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And so the obligations of an innkeeper towards his guest are those which the law attaches to this status, irrespective of whether the parties in the particular instance may have made any agreement covering the contingency.56
23. Real party in interest.-It is commonly said of public employments that the whole public is peculiarly interested in having them carried on. But this should be no justification for giving a private right to any person not clearly entitled thereto. Most of the American cases permit the sendee of a telegram to recover damages for fault of the company in the transmission of the message.57 But such an action it seems may only be justified when it appears that the sendee and not the sender is the real party in interest. A similar conflict arises when a suit is brought by a householder whose premises have been destroyed by fire against the water company supplying the district. The cases are divided as to whether he may recover damages in his own right for the failure to maintain water pressure sufficient to cope with fires.58 This public duty is necessarily limited to responding to the proper applications of those who are desirous of the sort of service which has been professed. A householder using electricity for lighting his house will seek in vain to have the gas company compelled by the courts to continue to maintain its connec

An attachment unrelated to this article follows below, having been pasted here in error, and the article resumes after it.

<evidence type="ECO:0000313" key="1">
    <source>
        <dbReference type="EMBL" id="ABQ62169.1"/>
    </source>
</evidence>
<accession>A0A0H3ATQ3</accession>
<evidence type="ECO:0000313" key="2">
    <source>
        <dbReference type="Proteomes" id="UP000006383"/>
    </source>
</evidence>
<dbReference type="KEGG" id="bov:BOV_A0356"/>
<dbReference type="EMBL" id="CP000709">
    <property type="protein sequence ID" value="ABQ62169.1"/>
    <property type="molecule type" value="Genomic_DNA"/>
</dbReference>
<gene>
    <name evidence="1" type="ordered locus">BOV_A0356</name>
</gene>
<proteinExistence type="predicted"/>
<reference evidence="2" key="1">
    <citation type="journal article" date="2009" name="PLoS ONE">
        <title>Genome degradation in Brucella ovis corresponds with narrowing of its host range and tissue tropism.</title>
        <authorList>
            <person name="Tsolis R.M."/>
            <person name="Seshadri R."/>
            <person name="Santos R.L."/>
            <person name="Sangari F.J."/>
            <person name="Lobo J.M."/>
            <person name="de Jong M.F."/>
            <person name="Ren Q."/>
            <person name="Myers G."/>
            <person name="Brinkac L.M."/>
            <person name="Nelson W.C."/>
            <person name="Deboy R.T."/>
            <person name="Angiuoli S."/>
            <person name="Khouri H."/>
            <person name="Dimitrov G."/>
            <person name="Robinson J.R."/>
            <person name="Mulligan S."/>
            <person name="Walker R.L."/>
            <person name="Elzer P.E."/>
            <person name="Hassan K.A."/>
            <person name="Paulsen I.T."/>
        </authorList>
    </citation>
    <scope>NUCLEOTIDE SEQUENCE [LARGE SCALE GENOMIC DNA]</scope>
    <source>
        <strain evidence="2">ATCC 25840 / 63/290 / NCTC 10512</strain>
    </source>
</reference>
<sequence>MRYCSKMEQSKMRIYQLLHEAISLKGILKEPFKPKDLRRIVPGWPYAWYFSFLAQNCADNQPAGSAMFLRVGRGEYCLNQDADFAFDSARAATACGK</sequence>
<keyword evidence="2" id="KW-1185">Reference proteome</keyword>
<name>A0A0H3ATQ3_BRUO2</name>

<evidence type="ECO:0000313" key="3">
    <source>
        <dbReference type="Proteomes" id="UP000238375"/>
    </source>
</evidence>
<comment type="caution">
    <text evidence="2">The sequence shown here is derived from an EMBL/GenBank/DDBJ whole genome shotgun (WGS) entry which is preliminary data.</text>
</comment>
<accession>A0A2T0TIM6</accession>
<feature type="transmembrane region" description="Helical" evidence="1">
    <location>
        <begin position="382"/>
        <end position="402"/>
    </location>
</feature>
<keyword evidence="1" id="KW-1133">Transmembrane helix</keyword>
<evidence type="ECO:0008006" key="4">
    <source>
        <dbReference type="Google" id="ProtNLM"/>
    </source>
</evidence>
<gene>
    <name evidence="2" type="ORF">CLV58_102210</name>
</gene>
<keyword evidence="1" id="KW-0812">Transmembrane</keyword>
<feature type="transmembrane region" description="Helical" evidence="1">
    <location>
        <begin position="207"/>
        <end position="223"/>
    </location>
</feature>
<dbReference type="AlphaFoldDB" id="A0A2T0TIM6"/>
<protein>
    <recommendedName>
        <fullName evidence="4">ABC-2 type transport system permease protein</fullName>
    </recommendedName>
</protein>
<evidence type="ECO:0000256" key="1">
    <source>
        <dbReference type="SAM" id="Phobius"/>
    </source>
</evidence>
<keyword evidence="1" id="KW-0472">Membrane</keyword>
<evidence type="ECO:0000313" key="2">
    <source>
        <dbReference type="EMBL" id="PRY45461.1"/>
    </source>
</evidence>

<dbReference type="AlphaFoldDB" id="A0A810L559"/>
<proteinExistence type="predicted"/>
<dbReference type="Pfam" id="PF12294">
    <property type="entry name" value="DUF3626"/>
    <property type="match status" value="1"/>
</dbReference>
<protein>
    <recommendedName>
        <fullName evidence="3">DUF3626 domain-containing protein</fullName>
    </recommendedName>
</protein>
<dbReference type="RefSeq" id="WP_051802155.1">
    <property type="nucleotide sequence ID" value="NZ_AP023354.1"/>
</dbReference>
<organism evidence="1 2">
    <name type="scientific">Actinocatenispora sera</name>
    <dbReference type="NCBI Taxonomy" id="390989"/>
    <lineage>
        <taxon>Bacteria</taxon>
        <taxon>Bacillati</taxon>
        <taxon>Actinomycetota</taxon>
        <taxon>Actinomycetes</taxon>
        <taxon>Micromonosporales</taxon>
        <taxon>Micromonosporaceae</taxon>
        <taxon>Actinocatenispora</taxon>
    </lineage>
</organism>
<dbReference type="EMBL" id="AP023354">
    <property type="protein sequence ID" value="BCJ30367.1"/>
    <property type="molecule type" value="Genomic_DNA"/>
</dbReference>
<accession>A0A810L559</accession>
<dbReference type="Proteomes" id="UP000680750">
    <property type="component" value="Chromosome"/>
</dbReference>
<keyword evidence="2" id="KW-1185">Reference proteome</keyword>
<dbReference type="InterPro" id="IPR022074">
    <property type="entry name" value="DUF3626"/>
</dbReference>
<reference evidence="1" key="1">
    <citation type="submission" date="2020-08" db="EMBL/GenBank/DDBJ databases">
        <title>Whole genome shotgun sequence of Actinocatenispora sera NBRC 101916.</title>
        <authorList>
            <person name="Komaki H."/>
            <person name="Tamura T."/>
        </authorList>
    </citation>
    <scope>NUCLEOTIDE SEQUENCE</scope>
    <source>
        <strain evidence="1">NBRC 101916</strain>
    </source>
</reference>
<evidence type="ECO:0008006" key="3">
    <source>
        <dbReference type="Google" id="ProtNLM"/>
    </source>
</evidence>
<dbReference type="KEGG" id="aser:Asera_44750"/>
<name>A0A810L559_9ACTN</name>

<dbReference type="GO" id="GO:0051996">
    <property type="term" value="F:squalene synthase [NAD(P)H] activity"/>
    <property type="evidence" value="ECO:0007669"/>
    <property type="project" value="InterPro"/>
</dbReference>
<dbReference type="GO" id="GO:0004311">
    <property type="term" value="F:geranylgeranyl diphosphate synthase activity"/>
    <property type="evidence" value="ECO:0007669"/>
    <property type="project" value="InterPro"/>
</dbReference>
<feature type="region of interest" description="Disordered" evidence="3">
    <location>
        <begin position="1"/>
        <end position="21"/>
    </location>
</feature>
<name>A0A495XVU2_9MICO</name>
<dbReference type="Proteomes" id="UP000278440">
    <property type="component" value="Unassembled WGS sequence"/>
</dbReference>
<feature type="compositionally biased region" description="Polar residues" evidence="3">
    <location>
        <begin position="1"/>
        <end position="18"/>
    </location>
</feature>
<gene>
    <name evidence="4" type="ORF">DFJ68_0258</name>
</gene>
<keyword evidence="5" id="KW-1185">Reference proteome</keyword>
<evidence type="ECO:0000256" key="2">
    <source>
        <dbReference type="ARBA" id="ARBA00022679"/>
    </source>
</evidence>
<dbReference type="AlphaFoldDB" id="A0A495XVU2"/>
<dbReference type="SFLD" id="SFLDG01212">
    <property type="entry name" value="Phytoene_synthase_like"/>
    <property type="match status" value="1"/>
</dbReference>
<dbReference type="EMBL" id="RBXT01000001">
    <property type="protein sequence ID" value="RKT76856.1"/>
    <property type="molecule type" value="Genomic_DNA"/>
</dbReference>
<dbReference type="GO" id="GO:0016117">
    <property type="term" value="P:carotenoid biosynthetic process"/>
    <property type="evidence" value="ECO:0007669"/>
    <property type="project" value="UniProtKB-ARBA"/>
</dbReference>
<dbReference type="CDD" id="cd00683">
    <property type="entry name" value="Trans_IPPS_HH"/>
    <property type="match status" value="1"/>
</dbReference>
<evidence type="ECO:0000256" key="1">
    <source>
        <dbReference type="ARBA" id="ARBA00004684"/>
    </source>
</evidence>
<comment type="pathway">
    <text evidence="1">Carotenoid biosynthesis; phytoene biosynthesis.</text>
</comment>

56 Holland v. Pack, Peck 151 (Tenn.).
57 For a discussion of the authorities, see Western Union Telegraph Co. v. Allen, 66 Miss. 549, 6 So. 461.
58 For a discussion of the authorities, see Lovejoy v. Bessemer Water Works Co., 146 Ala. 374, 41 So. 76.
tions for his occasional use." And one who is applying for service with the desire simply of being refused service so as to bring a law suit, will defeat his own ends.6
24. Nature of the relationship.—The condition under which public service is performed is, therefore, not similar to contract, but is more like status. It would be difficult to find present all the essential elements of contract in arranging for public service. And it would be impossible to find all the obligations of the status in any agreement which the parties actually make. The applicant need not even have the capacity to contract; an infant or a married woman may demand service.61 Nor need the proprietor himself be capable; a man not sane enough to make contracts or a corporation acting beyond its powers cannot escape. The relationship is established by actual acceptance, although the payment is made by another person. But the relationship itself is so personal that the right to have the service completed may not be assigned.°4 It is but a half truth that those who commit themselves to a public employment are bound to serve the whole public. It is but a half truth that the public servant may altogether decide as to the ex